University of Konstanz
Graduiertenkolleg / PhD Program
Computer and Information Science

Hansi Senaratne

Doctoral Student in the PhD program since 01.07.2012.

advisors

Jun.-Prof. Dr. Tobias Schreck

organisational data

Room:  D334
Tel.:  (+49) 07531 88-2507
E-mail:  Hansi.Senaratne(at)uni-konstanz.de
Other Resources: Workgroup Profile
picture

project description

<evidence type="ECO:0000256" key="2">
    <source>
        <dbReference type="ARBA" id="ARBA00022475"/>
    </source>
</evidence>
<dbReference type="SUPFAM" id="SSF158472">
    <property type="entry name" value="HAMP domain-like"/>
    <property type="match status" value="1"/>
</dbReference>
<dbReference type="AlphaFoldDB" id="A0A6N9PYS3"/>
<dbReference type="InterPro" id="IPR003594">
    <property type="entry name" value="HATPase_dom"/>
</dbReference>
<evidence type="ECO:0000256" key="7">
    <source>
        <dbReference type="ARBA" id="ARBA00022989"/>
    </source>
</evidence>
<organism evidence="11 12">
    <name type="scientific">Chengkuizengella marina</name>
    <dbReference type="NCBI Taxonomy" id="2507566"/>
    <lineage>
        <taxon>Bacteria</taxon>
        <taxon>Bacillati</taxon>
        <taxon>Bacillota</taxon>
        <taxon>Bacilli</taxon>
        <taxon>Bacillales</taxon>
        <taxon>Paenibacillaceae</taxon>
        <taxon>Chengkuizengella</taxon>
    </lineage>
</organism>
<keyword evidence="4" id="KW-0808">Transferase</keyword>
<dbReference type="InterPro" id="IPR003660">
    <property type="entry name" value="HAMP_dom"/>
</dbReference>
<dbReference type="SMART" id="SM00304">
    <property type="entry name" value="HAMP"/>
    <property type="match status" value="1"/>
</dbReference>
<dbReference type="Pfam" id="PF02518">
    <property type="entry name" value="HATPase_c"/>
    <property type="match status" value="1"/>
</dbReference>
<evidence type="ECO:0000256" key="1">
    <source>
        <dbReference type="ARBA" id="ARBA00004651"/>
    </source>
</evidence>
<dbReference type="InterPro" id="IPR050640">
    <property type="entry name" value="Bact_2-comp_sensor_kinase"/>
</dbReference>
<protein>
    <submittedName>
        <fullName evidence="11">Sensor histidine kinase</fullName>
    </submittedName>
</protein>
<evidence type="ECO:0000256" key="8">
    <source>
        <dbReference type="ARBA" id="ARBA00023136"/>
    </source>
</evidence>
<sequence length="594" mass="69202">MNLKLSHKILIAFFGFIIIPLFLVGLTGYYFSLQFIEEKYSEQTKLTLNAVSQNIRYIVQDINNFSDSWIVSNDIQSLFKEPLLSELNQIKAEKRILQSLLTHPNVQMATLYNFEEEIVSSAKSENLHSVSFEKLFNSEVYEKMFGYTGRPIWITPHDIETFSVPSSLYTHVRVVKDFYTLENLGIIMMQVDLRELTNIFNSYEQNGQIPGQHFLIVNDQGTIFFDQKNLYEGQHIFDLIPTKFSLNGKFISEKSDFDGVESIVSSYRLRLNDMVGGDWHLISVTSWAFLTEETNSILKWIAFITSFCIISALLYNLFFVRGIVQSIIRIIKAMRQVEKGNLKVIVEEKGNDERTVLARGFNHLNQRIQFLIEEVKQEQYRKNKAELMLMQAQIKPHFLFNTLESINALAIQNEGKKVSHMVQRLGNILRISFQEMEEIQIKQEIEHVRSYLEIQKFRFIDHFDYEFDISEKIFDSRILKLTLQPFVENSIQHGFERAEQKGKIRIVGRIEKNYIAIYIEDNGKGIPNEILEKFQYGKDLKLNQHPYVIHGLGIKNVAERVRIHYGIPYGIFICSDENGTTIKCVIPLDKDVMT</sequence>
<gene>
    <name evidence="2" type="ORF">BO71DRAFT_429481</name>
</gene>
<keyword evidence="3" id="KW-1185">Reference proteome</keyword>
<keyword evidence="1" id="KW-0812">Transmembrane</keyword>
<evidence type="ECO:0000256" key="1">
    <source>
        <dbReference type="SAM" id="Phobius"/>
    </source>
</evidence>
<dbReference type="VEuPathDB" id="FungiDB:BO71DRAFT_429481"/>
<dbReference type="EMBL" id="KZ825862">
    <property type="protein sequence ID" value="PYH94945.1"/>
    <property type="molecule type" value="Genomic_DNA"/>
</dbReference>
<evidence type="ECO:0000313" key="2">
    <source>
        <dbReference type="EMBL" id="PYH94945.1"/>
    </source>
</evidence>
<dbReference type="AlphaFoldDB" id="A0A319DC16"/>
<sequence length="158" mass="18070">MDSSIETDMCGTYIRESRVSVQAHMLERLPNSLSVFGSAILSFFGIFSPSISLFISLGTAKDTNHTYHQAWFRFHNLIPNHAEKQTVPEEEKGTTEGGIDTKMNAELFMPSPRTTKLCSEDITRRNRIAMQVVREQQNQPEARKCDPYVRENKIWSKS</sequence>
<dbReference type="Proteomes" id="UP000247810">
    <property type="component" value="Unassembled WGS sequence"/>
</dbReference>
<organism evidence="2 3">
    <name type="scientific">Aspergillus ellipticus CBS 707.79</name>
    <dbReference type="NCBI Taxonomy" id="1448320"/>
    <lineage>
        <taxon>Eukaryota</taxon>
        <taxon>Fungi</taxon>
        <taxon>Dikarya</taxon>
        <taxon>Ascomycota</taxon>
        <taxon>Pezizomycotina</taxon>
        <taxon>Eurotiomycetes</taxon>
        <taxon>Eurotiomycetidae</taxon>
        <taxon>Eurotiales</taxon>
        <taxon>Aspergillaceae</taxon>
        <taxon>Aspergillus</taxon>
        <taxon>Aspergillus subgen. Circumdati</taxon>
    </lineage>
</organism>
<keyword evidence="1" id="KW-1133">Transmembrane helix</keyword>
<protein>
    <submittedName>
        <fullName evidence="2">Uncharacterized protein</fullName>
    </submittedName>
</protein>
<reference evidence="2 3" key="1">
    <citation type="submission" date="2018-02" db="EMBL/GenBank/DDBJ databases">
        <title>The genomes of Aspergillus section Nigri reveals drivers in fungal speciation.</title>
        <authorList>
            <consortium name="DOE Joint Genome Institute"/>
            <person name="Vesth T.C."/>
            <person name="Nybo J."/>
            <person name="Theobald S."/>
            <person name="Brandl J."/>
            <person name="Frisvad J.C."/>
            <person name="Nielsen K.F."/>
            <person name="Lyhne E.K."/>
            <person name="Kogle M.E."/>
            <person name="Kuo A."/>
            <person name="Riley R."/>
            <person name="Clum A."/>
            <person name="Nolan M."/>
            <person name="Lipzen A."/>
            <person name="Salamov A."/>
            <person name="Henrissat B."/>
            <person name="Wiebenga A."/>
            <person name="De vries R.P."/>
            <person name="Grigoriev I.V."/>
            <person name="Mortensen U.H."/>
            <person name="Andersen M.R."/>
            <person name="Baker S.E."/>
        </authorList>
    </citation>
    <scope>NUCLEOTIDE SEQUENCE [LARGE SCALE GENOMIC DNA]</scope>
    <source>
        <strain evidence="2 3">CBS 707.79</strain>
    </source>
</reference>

With the increased availability of spatially referenced data, assessing the quality and credibility of such data becomes vital. With a special focus on volunteered geographic information (VGI) such as geotagged Flicker or Twitter data sources, this thesis deals on the one hand with means to quantify various quality components such as the positional, temporal and thematic uncertainties of these user generated data, and on the other hand explore mechanisms to evaluate the credibility of the data contributor. Humans perceive and express geographic regions and spatial relations imprecisely, and in terms of vague concepts. This vagueness in human conceptualization of location is due not only to the fact that geographic entities are continuous in nature, but also due to the quality and limitations of spatial knowledge. Therefore, credibility can be expressed as the believability of a source or message, which comprises primarily of two dimensions, the trustworthiness and expertise. Thus, in assessing the credibility of users this thesis considers factors that attribute to this perception of trustworthiness and believability, other than data accuracy itself. Metadata about the origin of volunteered geographic information provides a foundation for judgment on the credibility of the source. To assess the credibility of visual VGI, we proposed to assess the location correctness of visually generated VGI as a quality reference measure. The location correctness is determined by checking the visibility of the point of interest from the position where the visually generated VGI originates (observer point); as an example we utilized geotagged Flickr photographs. Therefore, we first implemented a Flickr metadata crawler that relies on the open Flickr API to fetch metadata of Flickr photographs for a specified set of tags. Using a quadtree algorithm to facilitate access to all photographs relating to a particular tag query, we were able to download metadata of photographs textually tagged with a particular point of interest. In a second step, to derive the reference quality measure for location correctness, a reverse viewshed for the point of interest was calculated (Figure 1). This determines the line of sight (LOS) for our point of interest from the observer points primarily based on surface elevation data, such as of buildings and vegetation. To determine the visibility of the target pixel, the intermediate pixels were analysed for their LOS. If the LOS is visible, then the target pixel is included in the viewshed. If obscured then the target pixel is not included in the viewshed ¹. If the point of interest lies outside the visibility from a given observer point, the respective geotagged image is considered to be incorrectly geotagged. This way, we analyzed sample datasets of photographs and made observations regarding the dependency of certain user/photo metadata and (in)correct geotags and labels (Figure 2). This dependency relationship between the location correctness and user/photo metadata is then used to automatically infer user credibility. E.g., attributes such as profile completeness together with the location correctness serves as a weighted score to assess user credibility. These findings are now published in the Transactions in GIS journal.